Actor Kirk Douglas, a star of Hollywood's Golden Age, died Wednesday at his home in Beverly Hills. He was 103.
Douglas played a boxer in 1949's Champion, the movie that propelled him to stardom, and created his own film company, Bryna Productions in 1955. He starred in more than 80 movies before retiring from film in 2004, including 1960's Spartacus, serving as a producer and working with blacklisted writer Dalton Trumbo. He was nominated three times for the Best Actor Academy Award, and received an honorary Oscar in 1996.
Douglas was born Issur Danielovitch Demsky in Amsterdam, New York, the son of Russian Jewish immigrants. He worked as a janitor to pay his way through St. Lawrence University, and served in the Navy during World War II. Amid the height of his fame, Douglas was a goodwill ambassador for the U.S. State Department, and he received the Medal of Freedom from former President Jimmy Carter. He was also a philanthropist, launching The Douglas Foundation in 1964.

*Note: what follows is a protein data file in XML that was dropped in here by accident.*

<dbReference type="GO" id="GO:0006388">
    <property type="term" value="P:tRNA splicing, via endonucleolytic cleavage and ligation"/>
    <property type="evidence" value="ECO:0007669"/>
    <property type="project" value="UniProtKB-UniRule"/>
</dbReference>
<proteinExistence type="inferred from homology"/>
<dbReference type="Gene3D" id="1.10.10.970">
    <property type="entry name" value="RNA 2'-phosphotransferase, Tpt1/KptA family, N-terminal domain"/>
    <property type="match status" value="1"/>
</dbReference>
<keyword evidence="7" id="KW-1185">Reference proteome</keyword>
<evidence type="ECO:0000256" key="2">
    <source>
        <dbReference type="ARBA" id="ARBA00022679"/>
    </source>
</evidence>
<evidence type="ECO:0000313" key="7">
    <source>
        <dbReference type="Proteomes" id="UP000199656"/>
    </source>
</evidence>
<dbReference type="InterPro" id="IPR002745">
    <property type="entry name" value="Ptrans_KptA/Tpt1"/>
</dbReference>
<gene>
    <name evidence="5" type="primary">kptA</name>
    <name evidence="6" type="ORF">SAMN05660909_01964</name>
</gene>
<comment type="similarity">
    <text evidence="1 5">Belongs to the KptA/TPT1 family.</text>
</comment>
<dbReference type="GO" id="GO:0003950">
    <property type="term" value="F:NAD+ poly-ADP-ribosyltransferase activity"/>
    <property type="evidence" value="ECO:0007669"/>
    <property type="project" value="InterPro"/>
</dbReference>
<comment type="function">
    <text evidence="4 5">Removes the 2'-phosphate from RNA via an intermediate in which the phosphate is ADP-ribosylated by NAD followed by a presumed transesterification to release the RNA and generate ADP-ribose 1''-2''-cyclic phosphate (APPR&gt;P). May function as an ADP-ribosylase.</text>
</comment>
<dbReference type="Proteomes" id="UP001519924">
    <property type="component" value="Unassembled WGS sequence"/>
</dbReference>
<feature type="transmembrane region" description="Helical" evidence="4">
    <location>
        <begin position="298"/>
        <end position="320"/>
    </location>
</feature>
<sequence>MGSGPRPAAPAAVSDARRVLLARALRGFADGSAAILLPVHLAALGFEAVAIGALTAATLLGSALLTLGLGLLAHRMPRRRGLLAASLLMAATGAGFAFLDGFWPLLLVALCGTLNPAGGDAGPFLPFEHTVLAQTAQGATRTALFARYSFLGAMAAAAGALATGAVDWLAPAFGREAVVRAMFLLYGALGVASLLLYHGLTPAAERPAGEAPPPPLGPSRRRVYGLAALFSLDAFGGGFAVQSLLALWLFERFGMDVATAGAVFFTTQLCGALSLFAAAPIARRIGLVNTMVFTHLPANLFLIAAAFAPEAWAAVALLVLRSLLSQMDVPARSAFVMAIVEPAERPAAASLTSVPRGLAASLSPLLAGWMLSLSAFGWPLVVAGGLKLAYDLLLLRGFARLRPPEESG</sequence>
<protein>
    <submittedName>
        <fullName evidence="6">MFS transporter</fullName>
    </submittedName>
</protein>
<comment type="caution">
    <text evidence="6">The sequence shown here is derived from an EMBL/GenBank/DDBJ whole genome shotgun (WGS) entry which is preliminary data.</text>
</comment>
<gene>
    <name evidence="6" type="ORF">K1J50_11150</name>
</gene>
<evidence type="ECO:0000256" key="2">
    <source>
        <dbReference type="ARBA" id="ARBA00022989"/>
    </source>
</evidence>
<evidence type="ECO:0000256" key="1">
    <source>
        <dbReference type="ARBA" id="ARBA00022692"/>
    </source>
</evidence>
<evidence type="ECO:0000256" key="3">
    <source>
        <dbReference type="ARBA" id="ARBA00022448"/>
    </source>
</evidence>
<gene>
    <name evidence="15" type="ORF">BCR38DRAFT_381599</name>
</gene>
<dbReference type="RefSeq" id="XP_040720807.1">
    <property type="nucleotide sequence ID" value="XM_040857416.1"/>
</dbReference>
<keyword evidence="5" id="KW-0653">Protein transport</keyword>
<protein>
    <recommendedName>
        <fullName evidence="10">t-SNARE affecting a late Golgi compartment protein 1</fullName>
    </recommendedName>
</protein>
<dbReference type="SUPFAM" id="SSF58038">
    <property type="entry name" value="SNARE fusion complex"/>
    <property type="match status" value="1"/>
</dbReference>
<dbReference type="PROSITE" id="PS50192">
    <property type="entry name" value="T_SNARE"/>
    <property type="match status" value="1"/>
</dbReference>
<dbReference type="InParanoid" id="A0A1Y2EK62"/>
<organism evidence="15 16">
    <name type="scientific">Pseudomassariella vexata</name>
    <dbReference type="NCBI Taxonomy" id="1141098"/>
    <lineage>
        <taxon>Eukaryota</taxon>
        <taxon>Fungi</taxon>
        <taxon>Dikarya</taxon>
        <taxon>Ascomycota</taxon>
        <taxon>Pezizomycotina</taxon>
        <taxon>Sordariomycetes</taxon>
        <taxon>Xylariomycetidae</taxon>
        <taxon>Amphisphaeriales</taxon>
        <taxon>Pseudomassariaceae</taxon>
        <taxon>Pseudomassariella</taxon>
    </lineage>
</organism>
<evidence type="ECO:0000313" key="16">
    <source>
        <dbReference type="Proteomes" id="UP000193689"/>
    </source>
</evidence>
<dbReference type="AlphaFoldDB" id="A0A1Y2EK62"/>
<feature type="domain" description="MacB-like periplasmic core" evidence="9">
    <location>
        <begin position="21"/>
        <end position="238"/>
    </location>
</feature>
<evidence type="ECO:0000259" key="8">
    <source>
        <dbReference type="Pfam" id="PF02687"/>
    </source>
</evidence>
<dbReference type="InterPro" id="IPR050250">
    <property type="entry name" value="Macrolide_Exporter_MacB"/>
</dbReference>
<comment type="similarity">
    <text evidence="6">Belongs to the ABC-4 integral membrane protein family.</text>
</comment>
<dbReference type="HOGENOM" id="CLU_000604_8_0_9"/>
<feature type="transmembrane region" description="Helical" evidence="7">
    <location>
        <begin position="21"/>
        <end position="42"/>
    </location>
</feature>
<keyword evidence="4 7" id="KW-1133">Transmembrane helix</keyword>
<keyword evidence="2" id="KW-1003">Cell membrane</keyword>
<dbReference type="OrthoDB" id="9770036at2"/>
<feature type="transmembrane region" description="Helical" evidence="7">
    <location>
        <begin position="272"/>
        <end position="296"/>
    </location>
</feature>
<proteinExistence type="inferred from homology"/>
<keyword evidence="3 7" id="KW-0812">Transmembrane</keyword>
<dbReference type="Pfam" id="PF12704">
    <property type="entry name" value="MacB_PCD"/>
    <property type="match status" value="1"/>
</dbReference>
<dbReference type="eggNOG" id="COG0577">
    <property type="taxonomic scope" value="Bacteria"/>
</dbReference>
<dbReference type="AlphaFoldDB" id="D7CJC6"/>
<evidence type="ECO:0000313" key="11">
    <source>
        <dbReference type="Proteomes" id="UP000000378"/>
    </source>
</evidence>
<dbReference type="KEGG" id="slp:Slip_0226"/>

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Douglas survived a helicopter crash in 1991 and suffered a debilitating stroke in 1996. Married to his wife Anne since 1954, his 11th and final book, Kirk and Anne: Letters of Love, Laughter, and a Lifetime in Hollywood, was published in May.
In a message posted online Wednesday afternoon, son Michael Douglas wrote, "To the world, he was a legend, an actor from the Golden Age of movies who lived well into his golden years, a humanitarian whose commitment to justice and the causes he believed in set a standard for all of us to aspire to."
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